Newspaper Archive of
Catholic Northwest Progress
Seattle, Washington
August 24, 1962     Catholic Northwest Progress
PAGE 1     (1 of 30 available)        PREVIOUS     NEXT      Full Size Image
 
PAGE 1     (1 of 30 available)        PREVIOUS     NEXT      Full Size Image
August 24, 1962
 

Newspaper Archive of Catholic Northwest Progress produced by SmallTownPapers, Inc.
Website © 2019. All content copyrighted. Copyright Information.     Terms Of Use.     Request Content Removal.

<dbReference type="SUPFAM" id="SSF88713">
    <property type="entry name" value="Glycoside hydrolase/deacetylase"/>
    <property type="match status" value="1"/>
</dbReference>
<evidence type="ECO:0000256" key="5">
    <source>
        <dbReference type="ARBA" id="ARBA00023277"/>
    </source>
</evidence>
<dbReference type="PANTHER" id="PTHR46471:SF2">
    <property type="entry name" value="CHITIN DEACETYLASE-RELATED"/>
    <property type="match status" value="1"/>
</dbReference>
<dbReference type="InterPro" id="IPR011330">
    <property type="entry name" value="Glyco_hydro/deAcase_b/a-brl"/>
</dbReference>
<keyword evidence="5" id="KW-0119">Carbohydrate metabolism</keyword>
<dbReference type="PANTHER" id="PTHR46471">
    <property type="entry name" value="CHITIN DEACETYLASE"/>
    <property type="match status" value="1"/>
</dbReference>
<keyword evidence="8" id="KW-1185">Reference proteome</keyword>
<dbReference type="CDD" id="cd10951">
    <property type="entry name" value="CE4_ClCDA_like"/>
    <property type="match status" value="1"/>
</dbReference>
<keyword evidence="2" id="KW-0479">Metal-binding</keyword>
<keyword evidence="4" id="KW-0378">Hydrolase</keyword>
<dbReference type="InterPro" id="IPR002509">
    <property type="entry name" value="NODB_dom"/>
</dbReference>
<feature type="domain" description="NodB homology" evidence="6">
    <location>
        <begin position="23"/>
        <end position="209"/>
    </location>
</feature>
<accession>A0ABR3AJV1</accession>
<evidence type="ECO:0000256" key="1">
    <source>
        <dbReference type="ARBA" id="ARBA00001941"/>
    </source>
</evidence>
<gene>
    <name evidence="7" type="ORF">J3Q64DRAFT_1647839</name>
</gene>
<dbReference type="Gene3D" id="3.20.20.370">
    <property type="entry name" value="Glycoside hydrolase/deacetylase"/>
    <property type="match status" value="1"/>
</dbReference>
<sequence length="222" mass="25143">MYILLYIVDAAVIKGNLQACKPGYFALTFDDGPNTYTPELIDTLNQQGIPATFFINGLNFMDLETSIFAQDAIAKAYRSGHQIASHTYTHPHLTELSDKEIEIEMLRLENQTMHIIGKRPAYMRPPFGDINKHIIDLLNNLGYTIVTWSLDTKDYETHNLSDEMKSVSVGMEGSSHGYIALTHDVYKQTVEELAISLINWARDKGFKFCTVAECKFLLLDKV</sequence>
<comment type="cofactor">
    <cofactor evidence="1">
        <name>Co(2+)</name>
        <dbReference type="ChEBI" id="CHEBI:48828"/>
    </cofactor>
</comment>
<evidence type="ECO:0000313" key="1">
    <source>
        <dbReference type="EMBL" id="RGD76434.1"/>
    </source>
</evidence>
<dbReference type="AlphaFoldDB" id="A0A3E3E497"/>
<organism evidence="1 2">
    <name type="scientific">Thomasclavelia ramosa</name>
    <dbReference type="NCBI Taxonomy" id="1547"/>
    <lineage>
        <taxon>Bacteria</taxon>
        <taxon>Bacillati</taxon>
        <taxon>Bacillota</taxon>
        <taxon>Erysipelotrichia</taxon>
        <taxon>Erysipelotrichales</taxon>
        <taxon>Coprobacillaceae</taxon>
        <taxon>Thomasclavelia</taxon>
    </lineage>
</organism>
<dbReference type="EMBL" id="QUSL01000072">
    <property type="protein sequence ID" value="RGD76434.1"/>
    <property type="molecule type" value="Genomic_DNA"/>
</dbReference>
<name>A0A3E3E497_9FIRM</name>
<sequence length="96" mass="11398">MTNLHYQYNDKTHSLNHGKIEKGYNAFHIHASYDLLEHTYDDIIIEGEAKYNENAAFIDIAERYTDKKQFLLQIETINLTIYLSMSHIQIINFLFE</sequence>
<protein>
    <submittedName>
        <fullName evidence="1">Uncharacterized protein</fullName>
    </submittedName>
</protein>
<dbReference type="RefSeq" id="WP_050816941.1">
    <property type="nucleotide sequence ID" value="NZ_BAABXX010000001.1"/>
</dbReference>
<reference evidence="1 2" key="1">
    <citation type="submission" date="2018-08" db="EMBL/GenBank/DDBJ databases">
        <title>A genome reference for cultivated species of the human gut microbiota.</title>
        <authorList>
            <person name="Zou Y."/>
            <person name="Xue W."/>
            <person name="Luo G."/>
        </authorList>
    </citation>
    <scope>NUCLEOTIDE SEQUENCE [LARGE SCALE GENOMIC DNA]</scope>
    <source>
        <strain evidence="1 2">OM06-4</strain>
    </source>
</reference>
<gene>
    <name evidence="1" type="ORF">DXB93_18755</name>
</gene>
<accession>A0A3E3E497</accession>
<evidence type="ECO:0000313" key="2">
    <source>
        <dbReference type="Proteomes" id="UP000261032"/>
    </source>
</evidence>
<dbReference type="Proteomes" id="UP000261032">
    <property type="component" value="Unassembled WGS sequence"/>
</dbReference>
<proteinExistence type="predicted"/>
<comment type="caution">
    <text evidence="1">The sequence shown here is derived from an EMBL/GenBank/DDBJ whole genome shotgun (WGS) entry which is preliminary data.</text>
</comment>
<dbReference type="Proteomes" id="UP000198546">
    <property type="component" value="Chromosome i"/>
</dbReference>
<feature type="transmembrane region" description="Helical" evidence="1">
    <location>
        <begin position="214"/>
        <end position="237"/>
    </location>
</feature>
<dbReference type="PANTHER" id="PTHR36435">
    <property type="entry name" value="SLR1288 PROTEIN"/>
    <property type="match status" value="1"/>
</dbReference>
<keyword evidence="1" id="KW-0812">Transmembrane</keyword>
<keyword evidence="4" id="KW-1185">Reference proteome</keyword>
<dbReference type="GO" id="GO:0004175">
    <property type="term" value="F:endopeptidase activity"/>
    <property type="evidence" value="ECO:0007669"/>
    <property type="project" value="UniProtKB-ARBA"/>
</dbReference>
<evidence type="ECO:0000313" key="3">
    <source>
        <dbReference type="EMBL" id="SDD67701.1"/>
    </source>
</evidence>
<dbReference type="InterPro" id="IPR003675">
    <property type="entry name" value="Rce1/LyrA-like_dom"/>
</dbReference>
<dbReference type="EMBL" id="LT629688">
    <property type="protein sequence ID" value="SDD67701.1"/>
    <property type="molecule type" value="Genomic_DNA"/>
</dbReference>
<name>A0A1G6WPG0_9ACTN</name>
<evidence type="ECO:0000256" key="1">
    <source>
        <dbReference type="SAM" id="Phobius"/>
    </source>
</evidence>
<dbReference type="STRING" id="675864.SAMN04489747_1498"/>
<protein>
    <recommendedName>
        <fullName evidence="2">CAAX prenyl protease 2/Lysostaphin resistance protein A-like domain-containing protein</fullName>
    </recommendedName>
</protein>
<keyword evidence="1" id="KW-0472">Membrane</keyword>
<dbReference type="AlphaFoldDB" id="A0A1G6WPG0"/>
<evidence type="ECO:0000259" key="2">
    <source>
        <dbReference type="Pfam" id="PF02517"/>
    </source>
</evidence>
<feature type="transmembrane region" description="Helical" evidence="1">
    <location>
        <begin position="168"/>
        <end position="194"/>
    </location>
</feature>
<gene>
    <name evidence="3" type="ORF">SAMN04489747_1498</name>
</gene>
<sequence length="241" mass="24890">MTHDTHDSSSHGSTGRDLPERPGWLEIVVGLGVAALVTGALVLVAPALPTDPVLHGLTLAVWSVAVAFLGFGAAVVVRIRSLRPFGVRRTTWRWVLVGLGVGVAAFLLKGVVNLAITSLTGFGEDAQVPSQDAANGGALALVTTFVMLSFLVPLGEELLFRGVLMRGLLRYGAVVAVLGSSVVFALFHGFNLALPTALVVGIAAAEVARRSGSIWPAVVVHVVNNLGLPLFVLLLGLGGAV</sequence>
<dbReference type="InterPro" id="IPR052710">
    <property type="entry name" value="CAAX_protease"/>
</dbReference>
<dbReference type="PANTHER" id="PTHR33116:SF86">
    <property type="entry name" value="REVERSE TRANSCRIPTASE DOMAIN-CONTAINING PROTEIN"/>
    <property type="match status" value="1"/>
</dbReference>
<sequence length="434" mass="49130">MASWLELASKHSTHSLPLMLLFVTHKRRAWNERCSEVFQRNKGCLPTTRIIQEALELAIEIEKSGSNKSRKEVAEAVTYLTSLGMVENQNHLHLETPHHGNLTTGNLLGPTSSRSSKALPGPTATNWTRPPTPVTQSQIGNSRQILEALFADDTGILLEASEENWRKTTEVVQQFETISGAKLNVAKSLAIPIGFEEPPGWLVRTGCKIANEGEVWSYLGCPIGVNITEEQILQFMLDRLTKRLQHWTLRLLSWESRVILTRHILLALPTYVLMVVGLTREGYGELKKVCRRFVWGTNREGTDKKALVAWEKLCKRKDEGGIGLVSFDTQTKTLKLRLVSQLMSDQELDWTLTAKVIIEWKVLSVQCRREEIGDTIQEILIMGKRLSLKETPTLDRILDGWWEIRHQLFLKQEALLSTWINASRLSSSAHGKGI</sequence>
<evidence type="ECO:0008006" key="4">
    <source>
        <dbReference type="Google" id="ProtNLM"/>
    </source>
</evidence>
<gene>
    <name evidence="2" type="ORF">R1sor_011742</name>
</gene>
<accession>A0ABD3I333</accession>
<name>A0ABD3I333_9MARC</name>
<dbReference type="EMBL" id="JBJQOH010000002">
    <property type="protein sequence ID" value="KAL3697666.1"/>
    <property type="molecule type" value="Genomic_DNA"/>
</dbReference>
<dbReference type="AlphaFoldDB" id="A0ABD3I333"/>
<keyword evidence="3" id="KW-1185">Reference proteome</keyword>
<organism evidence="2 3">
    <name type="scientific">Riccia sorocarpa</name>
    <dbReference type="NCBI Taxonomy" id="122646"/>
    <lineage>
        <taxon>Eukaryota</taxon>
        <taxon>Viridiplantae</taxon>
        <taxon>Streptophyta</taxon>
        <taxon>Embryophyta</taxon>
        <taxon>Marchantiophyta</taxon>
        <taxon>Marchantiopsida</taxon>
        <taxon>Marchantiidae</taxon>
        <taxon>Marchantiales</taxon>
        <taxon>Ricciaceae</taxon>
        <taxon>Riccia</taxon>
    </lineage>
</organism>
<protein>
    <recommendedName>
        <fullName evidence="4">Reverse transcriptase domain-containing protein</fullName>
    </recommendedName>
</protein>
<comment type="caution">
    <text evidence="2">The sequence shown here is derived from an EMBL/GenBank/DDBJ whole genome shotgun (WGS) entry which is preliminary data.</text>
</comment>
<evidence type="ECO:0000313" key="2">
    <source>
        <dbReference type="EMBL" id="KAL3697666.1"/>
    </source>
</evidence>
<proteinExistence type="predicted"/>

Vol. 65--No. 34 Official Newspaper for the Archdiocese of Seattle Seaffle, Wash., Friday, Aug. 24, 1962 (Published every Friday) $4.00 per year--10c per copy OConfirmation by Council Fathers Urged: Largest 'Week' To ,Date Hears Appeal For Dyna mic enewal f Liturgy 962 Statement Issued: U.S. Bishops Ask Prayers For Success eOf Vatican Council (Complete Text of Statement, Page 6) WASHINGTON, Aug. 22 (NC)mThe U.S. Catho- lic Bishops have appealed to the nation's Christians --Catholics and others alikemto pray for them and for other participants in the Second Vatican Council. They asked the 42 million U.S. Catholics to join in novenas of prayer and penance which they re- quested in all pari.shes, schools and religious houses. The intention of the nine-day period of prayer, they said, will be that "God may pour forth His abounding grace on our Holy Father, on all the Fathers of the council, and particularly on the Bishops of this country, that none may fail in the council's great work of full evangelical renewal within the Church." Non-Catholic Christians were asked to beseech the Holy Spirit for guidance at the ecumenical council which opens in Rome October 11. Ask Non-Catholics To ,loin "We invite all our non-Catholic brethren who glory in the name of Christian to join us in asking that the Holy Spirit enlighten and guide the ecumenical council so that it may become an instrument for the promotion of Christian unity according to the mind of Christ," the Bishops said. The appeal for prayer came in the hierarchy's 1962 annual statement entitled, "Statement on the Ecumenical Council." It explained the nature of the Church, the background and purpose of the coming council, the role of the Bishops of the United States in the council and the duty of Catholics to deepen their spirit of charity toward their separated brethren. On their role, the Bishops said they will nol go to }he council empty-handed,, but rather with "rich experience" to share, chiefly the advantage to the Church from living and grow- ing "in an atmosphere of religious and political freedom." The statement was released here by the administrative board of the National Catholic Welfare Conference. Ordinarily, the Hierarchy's annual statement is issued in November at the conclusion of the Bishops' meeting here. This year, the Bishops will meet in Rome that month during the council. The Bishops, noting that the 20 previous councils were re- sponses to immediate crises, said that "while certain exter- nal conditions and pressures I lend special timeliness to the calling of a council now, yet Headlines and Deadflnes: Life Given At 'Wall Of Shame' By George N. Kmmer, Ph.D. Another life was snuffed out at the Berlin Wall last Frklay. An 18-year-old youth attempt- ing to flee the East Berlin slave compound was shot down by the Red vopos and callously abandoned to lie unattended within a few yards of freedom for more than an hour while his life blood slowly ebbed away. His only crime--seeking sat- isfaction of a human desire m,d the exercise of a human right to be free. To some folks this may have seemed like another ordinary incident scarcely meriting head- lines, because similar events have been occurring with such frequency as to become com- monplace; but to those who really understand Communism it has appeared strikingly dif- ferent. Here was a demonstration of stark Communism in ac- tion. Here was Communism exposed in all its fiendishness and arrogance and chicanery. It is understandable that ex- asperated West Berliners be- came wrought up over the alroeity, altacked Soviets pass- ing the city, demonstrated for days, and even called on U.S. troops to go home. Inaction on the part of the Allied command has engen- dered distrust and cynicism not only in Berl; , but tkrough- out the world. The confidence captive woples formerly placed in the Wesl has once again been grievously shaken. How can we now convince them that we are champion- (Continued on Page 5) our Holy Father has repealed- ly insisted that these are not the main reasons for the ap- proaching one." Internal Renewal Is Purpose "Perhaps it is not too much to say," they added, "that the coming council is unique in this, that its direct and con- scious purpose is the internal renewal of the Church." In this renewal of the Church's life, they continued, the Bishops of the United States will hope to make spe- cific contributions. But to con- clove of the Bishops as "mere (Continued on Page 6) Cardinal Cites K. of C. Good Public Relations BOSTON, Aug. 22 (N. C,) -- Richard Cardinal Cushing said here that tolerance and good pub- lic relations have been major factors in the progress of the Church in the United States. The Archbishop of Boston told delegate to the 8Oth interna- tional convention of the Knights of Columbus that "there is no place in Catholic life for pre- judice, bigotry or animosity." Speaking of prospects for re- ligious unity, he said "no one expects a united Christendom in our lifetime or in the dis- rant future," but he added that "c h a r i t y, friendly dialogues and respect for the beliefs of others" would eventually "bring forth abundant fruits." Cardinal Cushing preached Au- gust 21 at a Mass preceding the start of the K. of C. con- vention. He declared that "good pub- lic relations is a characteristic (Continued on Page 3) l In Today's Pro00ressa . . . At Greatest Liturgical Week Ever ............... ; .... 2 School Official and Regula- tions .................... 3 Number 23 ............... 4 Complete Text of Bishops' Statement . ,. ........... 6 Sisters Take Part in Pro- fession Ceremonies ...... 7 Four Couples Renew Vows 8 Holy Name Sisters Take Vows ..................... 10 CONGREGATIONAL PARTICIPATION in the liturgy was evidenced by this photograph taken by Progress pho- tographer Bob Jackson in the World's Arena at the Wednes- day noon Mass of Liturgical Week. Religious and laity in the congregation joined with the celebrant, Rev. Aloysius F. Wilmes of St. Mark Church, St. Louis, Mo' in worship- ping God. Approximately 5,000 persons participated daily in Masses, other forms of public worship and demonstrations in the arena during Liturgical Week. Schools Benedictines Open 11 Bishops Enroll Present ,0o0 Academy Meeting At Mass Wednesday, Sept. 5, is "back to school" day for some 33,000 youngsters who will again fill the Archdiocesan elementary and secondary schools. Even though classrooms have been added to schools in some par- ishes and two new parish schools will be opened during the coming year, there are waiting lists for admission to most parochial schools. Under construction are new elementary schools in Our Lady of Guadalupe Parish, Seattle, and St. Philomena Parish, Des Moines. Construction delays in Our Lady of Guadalupe School will postpone occupancy but classes will begin on schedule. Chil- dren registered for the first five grades will be transported to the old Maryknoll School for classes until the new structure is ready. Parents will register their children during October for the first four grades in St. Phil- omena Parish, Rev. Joseph Or- pen, pastor, announces. T h e school will open at the begin- ning of the second semester in February. Two New Schools Our Lady of Guadalupe School, located at 34th Ave. S. W. and S.W. Myrtle St., is a ten- classroom structure. The split- level school building will also house the parish hall, which will be used as a temporary church. Sisters of St. Mary will staff the school. St. Philomena's new school is being erected at 220th Ave. S.W. and S.W. 18th PI., Des Moines. The two-story build- ing will have 12 classrooms on two levels with an adjacent one-story wing for administra- tive offices. A new convent also is to be erected for the Sisters of Notre Dame de Namur who will staff the school. Many Lay Teachers The Rev. Philip H. Duffy, su- perintendent of schools, reports that about l,O00 teachers, in- cluding 250 lay teachers, will (Continued on Page 3) SISTER BENEDICT SCHOLAND, O.S.B. Mt. St. Benedict Convent OLYMPIA  The Rev. Martin E. Schirber, O.S. B., president of the American Benedictine Academy will be chairman of the opening session of the ABA meetings today at 16 a.m. in the Abbey Theatre at St. Martin's Abbey. John Cogley, founding editor of "Today" and former exec- utive editor of Commonweal, will give the opening address. Twenty-eight abbots, two pri- ors, 63 priests and 48 sisters will be in attendance at the 27 sessions included in the four- day conference scheduled to conclude Monday. The sessions are divided into four sections: Sacred Studies, Social Sciences, Library Sci- ence and Fine Arts. Included in the social sci- ences section will be a dis- cussion of migratory labor in which Sister Benedict Scho- land, O.S.B. of Mt. St. Bene- dict Convent will be a parti- cipant. Father Martin will be the chairman. Other topics will include: "Trends in Theology and Lit- urgy Which Unite and Divide," "Obedience and God's C o v e- nant with His Chosen People," "Significance of the Monastic Rite of Profession," "Christ's REV. MARTIN SCHIRBER, O.S.B. President, Executive Board, American Benedictine Aeadenly Obedience and the Monastic ldeal," "The Motivations for Consecration i n Obedience," "Obedience and Contemporary Monastic Life," and "Lincoln and the Pacific Northwest." Included in the meeting will be an art exhibit and picnic luncheons, hiking and swim- ming at Lambert Lodge. Following the Academy meet- ings the General Chapter of the American-Cassinese Congrega- tion will meet from August 27 to 30. The General Chapter is held every three years in a monastery selected by the Chapter itself or by the Pres- ident and his council. All Ab- bots who have jurisdiction, all Conventual Priors, and the delegates elected by the vari- ous monasteries attend the chapter, and treat with mat- ters pertaining to the govern- ment of the Congregation. Archabbot Denis Strittmatter, O.S.B., of St. Vincent's Arch- abbey, Latrobe, Pa., is now the president of the congregation. The Visilators are Abbot Cuth- bert McDonald, Q, S.B., St. Benedict's A b b:e:y, Atchison; Kansas, and Abt Theodore Kojis, Abbey of SL Andrew, Cleveland. E 1 e v e n archbishops and bishops were in at- tendance at the ponti2ical Mass in the World's Fair Arena last night which closed the 1962 Liturgical Week. Celebrant of the Mass was the Most Reverend Thomas A. Connolly, Archbishop of Seat- tle. Assistant priest was Rev. Godfrey Diekman, O.S.B. Dea- cons of honor were Reys. Frank Norris, S.S. and Paul Purta, S.S. Deacon was Rev. Shawn Sheehan and the sub- deacon was Rev. Joseph Buck. The Rev. Stephen Szeman and Rev. Dennis Foudy, S.S., were masters of ceremonies. The Most Reverend Charles H. Bus- well, Bishop of Pueblo, Colo., gave the sermon. Attending p r e I a t e s and t h e i r chaplains included: Most Reverend Martin M. Johnson, Archbishop of Van- couver, B.C., Very Rev. John R. Sullivan, S.S., Very Rev, Michael O'Neill, S.S.; Most Reverend George B. Flahiff, O.S.B., Archbishop of Winni- peg, Manitoba, Rev. Joseph Doogan, Rcv. Bernard Cre- mer, Rev. John Egan. Most Reverend William van Bekkum, S.V.D., Missionary Bishop of Ruteng, Indonesia, Rev. Anthony Palmasani, Rev. Joseph Vogel; Most Reverend Joseph P. Dougherty, Bishop of Yakima, Rev. Thomas Mc- Ennis, Rev. William Quick; Most Reverend Dermot O'- Flanagan, Bishop of Juneau, Alaska, Rev. Gerald Moffat, Rev. Gerald Lovett; Most Rev- erend Bernard To,el, Bishop of Spokane; Rev. Philip Duffy, Rev. Joseph Petosa; Most Reverend Thomas E: Gill, Auxiliary Bishop of Se- attle, Rev. John Doherty Rev. John Murphy; Most Reverend Philip M. Harmon, Auxiliary Bishop of Washington, Rev. Jo- seph Gustafson, S.S., Rev. William Morris, S.S., Rev. John Dougherty, S.S.; Most Rever- end Walter Curtis, Bishop of Bridgeport, Conn., Rev. Law- rence Low, Rev. Gerald May, ovsky; Most Reverend Charles A. BusweU, Bishop of Pueblo, Colo., Rev. Donald Piro, Rev. George McLean. Fr. McManus Says Use of Vernacular 'On the Increase' By Rev. John P. Donnelly SEATTLE, WASH., Aug. 22 (NC)--The president of the national Liturgical Conference has urged the Second Vatican Council to "undertake a liturgical renewal whi,ch will make the Church and her life more intelligible and attractive." Father Frederick R. McManus also asked the council Fathers to "confirm and stimulate the litur- gical apostolate... (and) continue and accelerate the great liturgical restoration ini,tiated by the Roman pontiffs." Father McManus, a professor of canon law at the Catholic University of America, Washington, D.C., spoke at the opening general session of the 1962 North American Liturgical Week. Some 4,400 priests, Religious and laymen attended the meet- ing, held in the civic arena on the grounds of the Seattle World's Fair. Citing the panorama of space-age exhibits in the surrounding World's Fair, Archbishop Connolly declared: "We cannot remain neutral and on the sidelines as we view the changes taking place in the world, or be concerned only with our own salvation?, "We must transform this modern world into the Kingdom of God... in preparation for His return," he said. Father McManus said developments in the liturgy so far this year are "causes for Christian joy and Christian hope." He said these developments underline the impertanee at- tached by the Church to pastoral preparation of the people, congregational responses, invocations and sacred song during the Mass and the sacraments, and particularly the increase in "use of the mother tongues in the liturgy itself." Referring to last February's papal constitution on the stud ..... of Latin, "Veterum Sapientia," Father McManus said there was "not the least hint or suggestion that the Holy See intended to withdraw the concessions of bilingual rituals, to revoke the ex- press encouragement given by both Pope Plus XII and Pope John XXIII to the uses of sacred song in the mother tongue at low Mass, or halt the gradual development in this matter al- Fr. McManus Thanks Archdiocese May I use the pages of the Northwest Progress to express the sincere ap- preoiation of the Litur- gical Conference, its of- ricers, directors, and mem- bers, for the warm and gen- erous reception accorded the Liturgical Week in Seat- fie. First of all, we are most grateful to His Excellency, Archbishop Connolly. for his kind invitation and con- stant encouragement through the months of preparation. The charity and the enthus- iasm of the Archbishop were reflected in the co-operation of all who had a special part in the arrangements for the Liturgical Week: the many committee members and their chairmen, the volun- teer workers both before and .during the meeting, all under the guidance of the able and zealous general chairman, Father Donald Conger. And we are especial- ly thankful to the clergy and laity of the Archdiocese of Seattle whose presence at the meetings of the Liturg- ical Week demonstrated their concern for the Church's worship. One great satisfaction for the members of the Liturg- ical Conference and others who came to Seattle from distant places was to see the progress and the fruit of the enlightened liturgical participation program al- ready at work in the Arch- diocese under the direction of the Most Reverend Arch- bishop and the guidance of the Archdiocesan Liturgical Commission. It is certainly the hope of the Liturgical Conference that the days of study and prayer will help to stimulate and promote still further the programs of deeper liturgical u n d e r- standing. Again, we are deeply grateful for the dedicated efforts of all who labored to achieve the success of the 1962 Liturgical Week. Yours sincerely in Christ, (Rev.) Frederick R. McManus President, The Liturgical Conference ready undertaken by the same apostolic See." Subsequent actions by the Sa- cred Congregation of Rites, ac- ting under the authority of Pope John, indicate that there are two distinct questions in- volved regarding the place of Latin in the Church, he said: These are "first, the study of Latin by the clergy of the west-: ern Church for various impor- tant purposes, and second, the introduction of the v ar i o us languages iflto the. liturgy as the needs of the people may re- quire and as authority may de- termine," he said, .................. Father McManus cited three , (Continued on Page 3) Liturgical Leaders Elected Eleven persons, five of them already on the roster, were announced Thursday as the new members of the board of directors0f the Liturgical Conference. Philadelphia was also named the site of the 1963 Liturgical Week to be held August 19-22: The Rev. Frank B. Norris, S.S., of St. Patrick Semina, Menlo Park, Calif., waS re- elected to serve until 1964. He was the only one named from the Pacific Coast. The other 10 will serve until 1965 according to Rev. Fred: crick M c M a n u s, Conference president, who made the aft- nouncement at the concluding afternoon sessmn in the World's Fair Arena Others re-elected were: Rev, Joseph M. Connolly, Baltimore, Maryland; Rev. John H. Miller, C.S.C., University of Notre Dame; Rev. H. A. Reinhold, Pittsburg; and Rt. Rev. Msgr. Robert J. Sherry, CincinnatL The new directors are: Bi =I hop Charles Hehnsing of Kan- sas City - St. Joseph, Mo.; Roy. Barnabas Ahern, C:P., Louis- ville, Ky.; Rev. Clement J. McNaspy, S.J., associate editor or "America" from New York City; Rev: Aloysious F. Wilmes, St. Louis. Mo.; Sister Mary Francille, C.S.J., Regi College, West0n, Mass.; and Dr. Alfr Bei?ger. Cincinnati. The 1963 Liturgical Wcek will be held under the patronage of Archbishop John J. Krol of Philadelphia. t /